Actually I used the “foodie” greeting since being a foodie is the in thing now in the media.
So what is a foodie? Here is what our friends at Wikipedia say: “A foodie is a person who has
an ardent or refined interest in food and alcoholic beverages. A foodie seeks new food experiences as a hobby rather than simply eating out of convenience or hunger.” That is OK but I might lean towards the Urban Dictionary on
this one: “Foodie is a dumbed-down term used by corporate marketing forces to infantilize and increase consumerism
in an increasingly simple-minded American magazine reading audience. The addition of the long "e" sound on the end
of a common word is used to create the sensation of being part of a group in isolationist urban society, while also feminizing
the term to subconsciously foster submission to ever-present market sources.” Yea, that’s what I’m saying!
on this foodie kick because I was reading a local off-Cape food magazine where there were all these ads for farmer’s
markets, farm-to-table restaurants, local food purveyors, and on and on. There were only ads for three farms so I sensed a
disconnect; to support this “local” marketing regime there must be lots of local food being produced somewhere;
but probably not locally. This brings us to the definition of local… Wikipedia again: Local
usually refers to something nearby, or in the immediate area. Most sources refer to local as being in the neighborhood; a
geographically localized community within a larger city, town, suburb or rural area (Then there are the slang usages for local- see Urban Dictionary.) There is no way the Connecticut River valley is local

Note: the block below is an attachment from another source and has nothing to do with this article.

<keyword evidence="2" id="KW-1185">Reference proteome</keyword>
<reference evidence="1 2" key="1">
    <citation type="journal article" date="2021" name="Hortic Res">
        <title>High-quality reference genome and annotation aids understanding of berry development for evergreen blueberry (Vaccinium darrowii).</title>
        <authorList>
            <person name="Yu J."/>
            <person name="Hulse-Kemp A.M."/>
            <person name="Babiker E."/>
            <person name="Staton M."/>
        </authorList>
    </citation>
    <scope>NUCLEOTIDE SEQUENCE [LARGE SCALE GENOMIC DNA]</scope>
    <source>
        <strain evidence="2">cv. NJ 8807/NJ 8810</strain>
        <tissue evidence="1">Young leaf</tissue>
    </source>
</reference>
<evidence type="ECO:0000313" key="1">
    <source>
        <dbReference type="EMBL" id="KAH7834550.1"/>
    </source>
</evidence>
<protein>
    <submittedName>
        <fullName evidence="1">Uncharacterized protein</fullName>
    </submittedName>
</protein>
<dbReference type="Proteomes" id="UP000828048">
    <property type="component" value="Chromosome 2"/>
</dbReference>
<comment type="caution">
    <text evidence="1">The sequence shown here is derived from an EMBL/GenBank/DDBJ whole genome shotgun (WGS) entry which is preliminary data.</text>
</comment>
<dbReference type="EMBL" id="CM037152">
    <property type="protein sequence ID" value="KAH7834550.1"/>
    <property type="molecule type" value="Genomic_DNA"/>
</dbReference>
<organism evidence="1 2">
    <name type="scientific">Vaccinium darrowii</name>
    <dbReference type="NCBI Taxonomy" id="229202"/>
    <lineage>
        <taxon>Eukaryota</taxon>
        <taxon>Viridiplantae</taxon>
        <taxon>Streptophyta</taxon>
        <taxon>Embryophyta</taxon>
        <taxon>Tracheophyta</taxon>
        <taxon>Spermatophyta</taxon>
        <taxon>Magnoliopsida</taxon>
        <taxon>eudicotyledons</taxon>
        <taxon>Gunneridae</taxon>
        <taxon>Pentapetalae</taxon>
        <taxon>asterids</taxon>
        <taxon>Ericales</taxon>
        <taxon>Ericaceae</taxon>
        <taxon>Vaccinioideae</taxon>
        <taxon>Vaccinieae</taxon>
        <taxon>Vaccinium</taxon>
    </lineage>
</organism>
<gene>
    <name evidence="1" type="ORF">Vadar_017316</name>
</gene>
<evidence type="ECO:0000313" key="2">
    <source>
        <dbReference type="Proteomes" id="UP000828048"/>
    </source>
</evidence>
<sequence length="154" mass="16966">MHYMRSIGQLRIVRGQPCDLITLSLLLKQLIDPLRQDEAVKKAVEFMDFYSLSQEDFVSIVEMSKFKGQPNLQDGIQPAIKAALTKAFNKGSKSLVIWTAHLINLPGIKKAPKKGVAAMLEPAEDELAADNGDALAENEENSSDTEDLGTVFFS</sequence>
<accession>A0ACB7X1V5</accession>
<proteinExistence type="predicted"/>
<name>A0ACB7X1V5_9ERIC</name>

(see Stop & Shop flyer). If you see strawberries at the farmers market now they are from Quebec; they don’t even
speak English! Field tomatoes, up to now, were from New Jersey; they don’t even speak English!
Well if it makes
you happy I will call you a gastronome or an epicure; anything to get you to submit to my local marketing ploys. Today’s
deal gets to the meat of the issue; we are opening up the meat CSA for three month memberships at 10 or 20 pounds (September,
October, and November). The cost will be $270 for the 3 months at 10 lbs or $480 for the 3 months at 20 pounds. This is a
good deal because we locked in our pricing last year and things are going well on the production front. Just give us a call
(508-563-2560) if you want to sign up or have questions. The meat is raised within 100 miles of our farm so it is in fact
‘local’ by foodie convention.
This Friday Night’s Farm Dinner is going to have a little Eastern
European flare due to my recent adventure; I was here:
What was I doing there? Business related farm stuff; such as inspecting
berry growing techniques (IRS take note):
Anyway, the salad bar will have a chopped Greek Salad with lots of marinated
vegetables. We will have Mizaria; a Polish cucumber salad as well as a German potato salad. We will also be making a pickled
beet and herring salad. The soup will be a Ukrainian beet and cabbage Borsht; just like mom used to make. The quiche will
be modeled after a Russian Vegetable Pie. The main entrees will include a vegetarian Moussaka, Mushroom Stroganoff, and Potato
Kugal. We also have pizza and Mac & Cheese for the less adventurous. Most important; the smoked pulled pork BBQ will be
served; pure American!